Bonnie then talked about the importance of advocacy, both for our profession and for the wellbeing of our patients and communities. Nationally, there are four main public policy priority areas we are facing: disease prevention and treatment, lifecycle nutrition (including the Older Americans Act), healthy food systems and access, and quality health care. And of course, we will continue to be facing the issues of state licensure as well as RDNs as Medicare providers.
During the second half of the meeting, we had Candace Johnson enthusiastically speak about her experience as a public policy advocate and how we can be involved. She expressed how important it is for all nutrition professionals to realize that public policy affects our jobs, regardless of which area we work in, so it is important for our voices to be heard. She also walked us through the Academy’s Advocacy Action Center, where members can quickly and easily contact their representatives about important issues – it takes all of 60 seconds.
Two of these issues are still ongoing, and could use your voice!
Support National Clinical Commission Legislation in U.S. Senate
The National Clinical Care Commission Act (H.R. 1192) has already been passed in the House of Representatives, and we are trying to get the Senate to agree to a vote prior to the new session of Congress begins. This bill would establish a commission within HHS to better coordinate care for people with prediabetes, diabetes, and chronic conditions that result from complications of diabetes.
Treat and Reduce Obesity Act
The Treat and Reduce Obesity Act (H.R. 2404) would amend the Medicare portion of the Social Security Act to cover intensive behavioral therapy (IBT) for obesity, and specifically lists RDNs as an appropriate provider, and would also provide coverage for FDA-approved weight loss medications that complement IBT.
To visit the Advocacy Action Center and let your voice be heard, visit:
Shane Spritzer is currently completing his dietetic internship as part of the inaugural class of MSU Denver’s ISPP program, after graduating from MSU in May, 2016. He is also pursuing his MPH through Colorado School of Public Health, with concentrations in applied biostatistics and maternal and child health. After passing the RD exam, he hopes to enter the field as a clinical pediatric dietitian. This is his first year on the DDA board, and with a strong interest in politics he is excited to be the regulatory chair to be a voice for positive changes through nutritional policy. In his limited free time, he likes to cook, read, see shows at the Denver Center for the Performing Arts, and keep up with a few more TV shows than he probably has time for.
By Dana Eshelman, RD
There are hundreds of pre-workout drinks and supplements on the market, making it difficult to know what to choose or how to decipher what products are safe. These performance-enhancing supplements are unregulated, meaning there is no standard or oversight on what these products can contain. Often times, these supplements include harmful substances and chemicals within a propriety blend, such as a recent find of dimethylamylamine (DMAA).1 DMAA is a sympathomimetic drug which causes vasoconstriction; this can elevate blood pressure, cause chest tightness or shortness of breath, and lead to heart attack. That does not sound like an ideal state for a workout. So, how can you obtain focus and energy and beat muscle fatigue without the added chemicals?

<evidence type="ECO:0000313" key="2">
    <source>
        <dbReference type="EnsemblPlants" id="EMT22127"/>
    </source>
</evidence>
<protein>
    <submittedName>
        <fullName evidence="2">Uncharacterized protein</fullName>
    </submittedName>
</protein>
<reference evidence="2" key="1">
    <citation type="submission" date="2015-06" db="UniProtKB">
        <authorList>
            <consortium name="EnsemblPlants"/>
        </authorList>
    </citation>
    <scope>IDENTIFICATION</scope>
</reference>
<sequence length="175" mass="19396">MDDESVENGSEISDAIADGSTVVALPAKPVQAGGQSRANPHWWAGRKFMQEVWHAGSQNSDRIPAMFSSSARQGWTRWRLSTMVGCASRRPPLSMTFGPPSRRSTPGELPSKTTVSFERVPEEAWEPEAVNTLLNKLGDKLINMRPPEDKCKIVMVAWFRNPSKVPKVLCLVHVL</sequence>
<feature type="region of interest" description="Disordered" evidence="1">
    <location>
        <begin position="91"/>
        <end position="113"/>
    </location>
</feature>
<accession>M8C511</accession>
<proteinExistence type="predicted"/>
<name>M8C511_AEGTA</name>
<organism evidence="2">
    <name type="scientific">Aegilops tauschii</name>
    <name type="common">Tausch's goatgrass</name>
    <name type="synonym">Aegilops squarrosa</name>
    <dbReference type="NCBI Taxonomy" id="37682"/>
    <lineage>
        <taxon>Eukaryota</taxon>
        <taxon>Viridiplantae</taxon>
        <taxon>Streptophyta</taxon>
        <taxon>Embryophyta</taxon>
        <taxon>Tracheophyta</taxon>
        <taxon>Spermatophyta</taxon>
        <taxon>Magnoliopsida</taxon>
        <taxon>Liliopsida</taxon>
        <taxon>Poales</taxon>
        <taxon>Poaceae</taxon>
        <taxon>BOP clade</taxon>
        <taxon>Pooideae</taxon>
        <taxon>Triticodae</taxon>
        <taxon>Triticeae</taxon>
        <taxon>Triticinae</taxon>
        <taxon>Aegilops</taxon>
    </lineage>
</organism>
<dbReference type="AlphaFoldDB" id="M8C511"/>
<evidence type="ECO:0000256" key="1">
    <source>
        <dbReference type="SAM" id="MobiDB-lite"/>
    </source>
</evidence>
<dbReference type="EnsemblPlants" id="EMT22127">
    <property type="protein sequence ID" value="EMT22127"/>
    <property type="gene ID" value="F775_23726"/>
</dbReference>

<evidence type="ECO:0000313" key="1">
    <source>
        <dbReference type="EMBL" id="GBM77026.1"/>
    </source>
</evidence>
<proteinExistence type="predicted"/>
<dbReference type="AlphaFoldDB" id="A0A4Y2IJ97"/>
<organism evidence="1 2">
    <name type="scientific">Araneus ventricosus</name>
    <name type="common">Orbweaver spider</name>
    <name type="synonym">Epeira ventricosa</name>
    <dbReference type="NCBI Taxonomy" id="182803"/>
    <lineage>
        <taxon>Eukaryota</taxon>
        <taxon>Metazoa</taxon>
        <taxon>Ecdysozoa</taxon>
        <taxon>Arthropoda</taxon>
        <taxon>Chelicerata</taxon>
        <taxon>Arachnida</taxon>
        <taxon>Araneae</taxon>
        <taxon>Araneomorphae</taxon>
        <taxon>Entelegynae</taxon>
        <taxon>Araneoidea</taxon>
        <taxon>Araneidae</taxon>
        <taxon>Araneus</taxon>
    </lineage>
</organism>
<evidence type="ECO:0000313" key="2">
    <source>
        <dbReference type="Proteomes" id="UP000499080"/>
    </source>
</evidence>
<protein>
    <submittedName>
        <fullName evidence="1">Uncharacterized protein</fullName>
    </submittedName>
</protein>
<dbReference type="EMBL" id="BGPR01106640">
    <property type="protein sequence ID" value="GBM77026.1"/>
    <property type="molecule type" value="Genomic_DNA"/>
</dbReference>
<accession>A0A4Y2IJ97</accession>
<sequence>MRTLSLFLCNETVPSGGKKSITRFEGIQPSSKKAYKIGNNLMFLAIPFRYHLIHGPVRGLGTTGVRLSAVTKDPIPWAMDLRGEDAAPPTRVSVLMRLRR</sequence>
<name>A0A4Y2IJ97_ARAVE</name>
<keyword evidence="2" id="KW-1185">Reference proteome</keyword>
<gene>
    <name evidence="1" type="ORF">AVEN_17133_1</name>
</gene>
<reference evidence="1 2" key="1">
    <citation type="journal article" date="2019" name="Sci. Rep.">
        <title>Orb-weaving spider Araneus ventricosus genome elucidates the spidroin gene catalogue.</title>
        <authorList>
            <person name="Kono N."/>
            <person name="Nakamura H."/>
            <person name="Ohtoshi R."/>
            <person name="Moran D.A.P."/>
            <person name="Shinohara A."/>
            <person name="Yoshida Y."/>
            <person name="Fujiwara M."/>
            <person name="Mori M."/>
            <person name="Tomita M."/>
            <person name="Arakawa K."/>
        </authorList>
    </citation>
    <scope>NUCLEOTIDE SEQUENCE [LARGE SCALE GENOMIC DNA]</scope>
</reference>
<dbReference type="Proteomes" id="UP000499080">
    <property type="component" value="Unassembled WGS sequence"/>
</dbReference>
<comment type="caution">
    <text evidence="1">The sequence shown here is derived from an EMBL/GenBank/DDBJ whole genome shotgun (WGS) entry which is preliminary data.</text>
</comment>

Fuel your workout with a delicious pre-workout snack or drink. Foods with too much fiber and fat can cause an upset stomach. Instead, look for snacks with complex carbohydrates and a little protein for long-lasting energy to fuel your workout. Find the right fuel for your sweat sesh with these snacks:
Guarana contains caffeine for mental alertness and focus. Blend with 1 c. milk, ½ a banana, and 1 T. peanut butter. This shake provides carbohydrate and protein to fuel your workout. Top with oats or whole-grain cereal for an added carbohydrate punch to fuel long workout sessions.
Combine 1 cup Greek yogurt, ½ cup oats, 1 T. flax meal, a dash of vanilla extract and 1 T. cocoa powder. Mix and leave in refrigerator overnight for quick fuel before your morning workout sesh. Greek yogurt, oats, and flax are a powerhouse combination, providing carbohydrate and protein.
Use ½ peeled, cooked sweet potato (or 1 small one), ½ c. Greek yogurt and a dash of cinnamon. An equal combination of carbohydrates and protein to provide lasting energy for your workout.
For an early morning workout, blend ½ c. Greek yogurt, ½ c. brewed coffee, 1 c. spinach, ½ banana. Coffee provides the caffeine to shake those cobwebs and get you moving. The remaining ingredients provide carbohydrates, protein, and minerals essential for your workout
Goji berries increase energy and enhance the body’s ability to handle stress while supporting a healthy mood, mind, and memory. Combine with raw almonds, pumpkin seeds, sunflower seeds, walnut halves and dried apricots. The Goji mix contains healthy fats, carbohydrates, fiber, protein, and minerals for long lasting energy.
Dana Eshelman is a newly Registered Dietitian at InnovAge. She graduated with her Bachelors of Science in Nutrition from the University of Colorado Colorado Springs in May 2015. One year later, June 2016, she completed her dietetic internship at UCCS. In her free time she enjoys lifting weights, trying new, one of a kind restaurants, cooking, running, hiking, going to concerts & yoga. She is thrilled to a part of the DDA Board of Directors and help spread her passion for food and nutrition.